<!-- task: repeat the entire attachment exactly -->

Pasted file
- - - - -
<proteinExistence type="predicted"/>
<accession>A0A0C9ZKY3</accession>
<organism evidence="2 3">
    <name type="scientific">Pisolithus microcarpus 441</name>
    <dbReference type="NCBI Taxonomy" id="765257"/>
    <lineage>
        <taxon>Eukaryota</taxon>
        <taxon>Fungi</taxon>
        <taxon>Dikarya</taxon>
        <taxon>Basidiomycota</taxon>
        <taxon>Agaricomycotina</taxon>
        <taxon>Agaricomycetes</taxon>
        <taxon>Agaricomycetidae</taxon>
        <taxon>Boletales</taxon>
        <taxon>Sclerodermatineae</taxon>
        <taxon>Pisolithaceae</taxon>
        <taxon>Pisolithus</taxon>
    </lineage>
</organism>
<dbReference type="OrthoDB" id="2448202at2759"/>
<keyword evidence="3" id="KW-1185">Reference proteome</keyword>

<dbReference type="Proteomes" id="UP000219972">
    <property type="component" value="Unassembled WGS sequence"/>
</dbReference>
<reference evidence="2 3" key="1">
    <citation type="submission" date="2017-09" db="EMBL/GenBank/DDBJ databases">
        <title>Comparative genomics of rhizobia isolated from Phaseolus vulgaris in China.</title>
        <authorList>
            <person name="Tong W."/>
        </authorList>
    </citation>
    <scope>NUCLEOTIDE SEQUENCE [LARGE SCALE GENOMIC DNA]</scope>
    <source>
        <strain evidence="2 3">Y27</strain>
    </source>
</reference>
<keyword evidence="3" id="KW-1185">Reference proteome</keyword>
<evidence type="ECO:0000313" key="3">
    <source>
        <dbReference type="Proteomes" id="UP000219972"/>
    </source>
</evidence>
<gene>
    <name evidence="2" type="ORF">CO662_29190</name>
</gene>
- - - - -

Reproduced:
<proteinExistence type="predicted"/>
<accession>A0A0C9ZKY3</accession>
<organism evidence="2 3">
    <name type="scientific">Pisolithus microcarpus 441</name>
    <dbReference type="NCBI Taxonomy" id="765257"/>
    <lineage>
        <taxon>Eukaryota</taxon>
        <taxon>Fungi</taxon>
        <taxon>Dikarya</taxon>
        <taxon>Basidiomycota</taxon>
        <taxon>Agaricomycotina</taxon>
        <taxon>Agaricomycetes</taxon>
        <taxon>Agaricomycetidae</taxon>
        <taxon>Boletales</taxon>
        <taxon>Sclerodermatineae</taxon>
        <taxon>Pisolithaceae</taxon>
        <taxon>Pisolithus</taxon>
    </lineage>
</organism>
<dbReference type="OrthoDB" id="2448202at2759"/>
<keyword evidence="3" id="KW-1185">Reference proteome</keyword>

<dbReference type="Proteomes" id="UP000219972">
    <property type="component" value="Unassembled WGS sequence"/>
</dbReference>
<reference evidence="2 3" key="1">
    <citation type="submission" date="2017-09" db="EMBL/GenBank/DDBJ databases">
        <title>Comparative genomics of rhizobia isolated from Phaseolus vulgaris in China.</title>
        <authorList>
            <person name="Tong W."/>
        </authorList>
    </citation>
    <scope>NUCLEOTIDE SEQUENCE [LARGE SCALE GENOMIC DNA]</scope>
    <source>
        <strain evidence="2 3">Y27</strain>
    </source>
</reference>
<keyword evidence="3" id="KW-1185">Reference proteome</keyword>
<evidence type="ECO:0000313" key="3">
    <source>
        <dbReference type="Proteomes" id="UP000219972"/>
    </source>
</evidence>
<gene>
    <name evidence="2" type="ORF">CO662_29190</name>
</gene>